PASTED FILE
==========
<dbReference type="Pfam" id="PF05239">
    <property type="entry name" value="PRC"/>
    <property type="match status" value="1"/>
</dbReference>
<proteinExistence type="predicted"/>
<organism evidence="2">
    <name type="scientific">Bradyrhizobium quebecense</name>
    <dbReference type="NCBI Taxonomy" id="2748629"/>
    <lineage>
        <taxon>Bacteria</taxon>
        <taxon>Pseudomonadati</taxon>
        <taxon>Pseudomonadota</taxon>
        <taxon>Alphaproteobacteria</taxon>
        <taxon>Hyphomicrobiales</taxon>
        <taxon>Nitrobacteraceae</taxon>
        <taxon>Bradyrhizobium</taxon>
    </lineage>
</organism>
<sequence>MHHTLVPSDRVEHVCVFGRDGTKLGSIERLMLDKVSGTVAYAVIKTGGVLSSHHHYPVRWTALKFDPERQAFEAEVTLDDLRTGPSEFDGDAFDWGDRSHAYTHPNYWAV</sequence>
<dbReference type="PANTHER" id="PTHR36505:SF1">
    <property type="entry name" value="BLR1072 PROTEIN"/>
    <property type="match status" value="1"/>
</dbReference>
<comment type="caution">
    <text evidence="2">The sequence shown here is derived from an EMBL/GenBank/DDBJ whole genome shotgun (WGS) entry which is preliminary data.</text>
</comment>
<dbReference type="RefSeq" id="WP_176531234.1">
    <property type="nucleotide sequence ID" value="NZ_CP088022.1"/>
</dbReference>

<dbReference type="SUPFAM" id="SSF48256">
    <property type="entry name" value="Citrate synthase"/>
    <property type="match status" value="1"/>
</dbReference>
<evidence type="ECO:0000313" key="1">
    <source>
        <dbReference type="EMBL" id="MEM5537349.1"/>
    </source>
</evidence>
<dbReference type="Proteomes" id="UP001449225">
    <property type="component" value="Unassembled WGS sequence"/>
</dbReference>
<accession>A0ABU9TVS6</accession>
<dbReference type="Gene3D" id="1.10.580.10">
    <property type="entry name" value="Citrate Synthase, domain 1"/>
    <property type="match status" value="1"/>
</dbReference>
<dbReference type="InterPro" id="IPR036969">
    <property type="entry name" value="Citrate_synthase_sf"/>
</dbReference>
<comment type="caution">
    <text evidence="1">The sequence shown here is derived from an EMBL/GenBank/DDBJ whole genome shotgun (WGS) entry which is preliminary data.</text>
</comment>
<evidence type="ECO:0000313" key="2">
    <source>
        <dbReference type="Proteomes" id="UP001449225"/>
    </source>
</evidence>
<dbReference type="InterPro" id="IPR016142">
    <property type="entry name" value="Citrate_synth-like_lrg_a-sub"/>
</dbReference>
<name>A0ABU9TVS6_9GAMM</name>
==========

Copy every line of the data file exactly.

<dbReference type="Pfam" id="PF05239">
    <property type="entry name" value="PRC"/>
    <property type="match status" value="1"/>
</dbReference>
<proteinExistence type="predicted"/>
<organism evidence="2">
    <name type="scientific">Bradyrhizobium quebecense</name>
    <dbReference type="NCBI Taxonomy" id="2748629"/>
    <lineage>
        <taxon>Bacteria</taxon>
        <taxon>Pseudomonadati</taxon>
        <taxon>Pseudomonadota</taxon>
        <taxon>Alphaproteobacteria</taxon>
        <taxon>Hyphomicrobiales</taxon>
        <taxon>Nitrobacteraceae</taxon>
        <taxon>Bradyrhizobium</taxon>
    </lineage>
</organism>
<sequence>MHHTLVPSDRVEHVCVFGRDGTKLGSIERLMLDKVSGTVAYAVIKTGGVLSSHHHYPVRWTALKFDPERQAFEAEVTLDDLRTGPSEFDGDAFDWGDRSHAYTHPNYWAV</sequence>
<dbReference type="PANTHER" id="PTHR36505:SF1">
    <property type="entry name" value="BLR1072 PROTEIN"/>
    <property type="match status" value="1"/>
</dbReference>
<comment type="caution">
    <text evidence="2">The sequence shown here is derived from an EMBL/GenBank/DDBJ whole genome shotgun (WGS) entry which is preliminary data.</text>
</comment>
<dbReference type="RefSeq" id="WP_176531234.1">
    <property type="nucleotide sequence ID" value="NZ_CP088022.1"/>
</dbReference>

<dbReference type="SUPFAM" id="SSF48256">
    <property type="entry name" value="Citrate synthase"/>
    <property type="match status" value="1"/>
</dbReference>
<evidence type="ECO:0000313" key="1">
    <source>
        <dbReference type="EMBL" id="MEM5537349.1"/>
    </source>
</evidence>
<dbReference type="Proteomes" id="UP001449225">
    <property type="component" value="Unassembled WGS sequence"/>
</dbReference>
<accession>A0ABU9TVS6</accession>
<dbReference type="Gene3D" id="1.10.580.10">
    <property type="entry name" value="Citrate Synthase, domain 1"/>
    <property type="match status" value="1"/>
</dbReference>
<dbReference type="InterPro" id="IPR036969">
    <property type="entry name" value="Citrate_synthase_sf"/>
</dbReference>
<comment type="caution">
    <text evidence="1">The sequence shown here is derived from an EMBL/GenBank/DDBJ whole genome shotgun (WGS) entry which is preliminary data.</text>
</comment>
<evidence type="ECO:0000313" key="2">
    <source>
        <dbReference type="Proteomes" id="UP001449225"/>
    </source>
</evidence>
<dbReference type="InterPro" id="IPR016142">
    <property type="entry name" value="Citrate_synth-like_lrg_a-sub"/>
</dbReference>
<name>A0ABU9TVS6_9GAMM</name>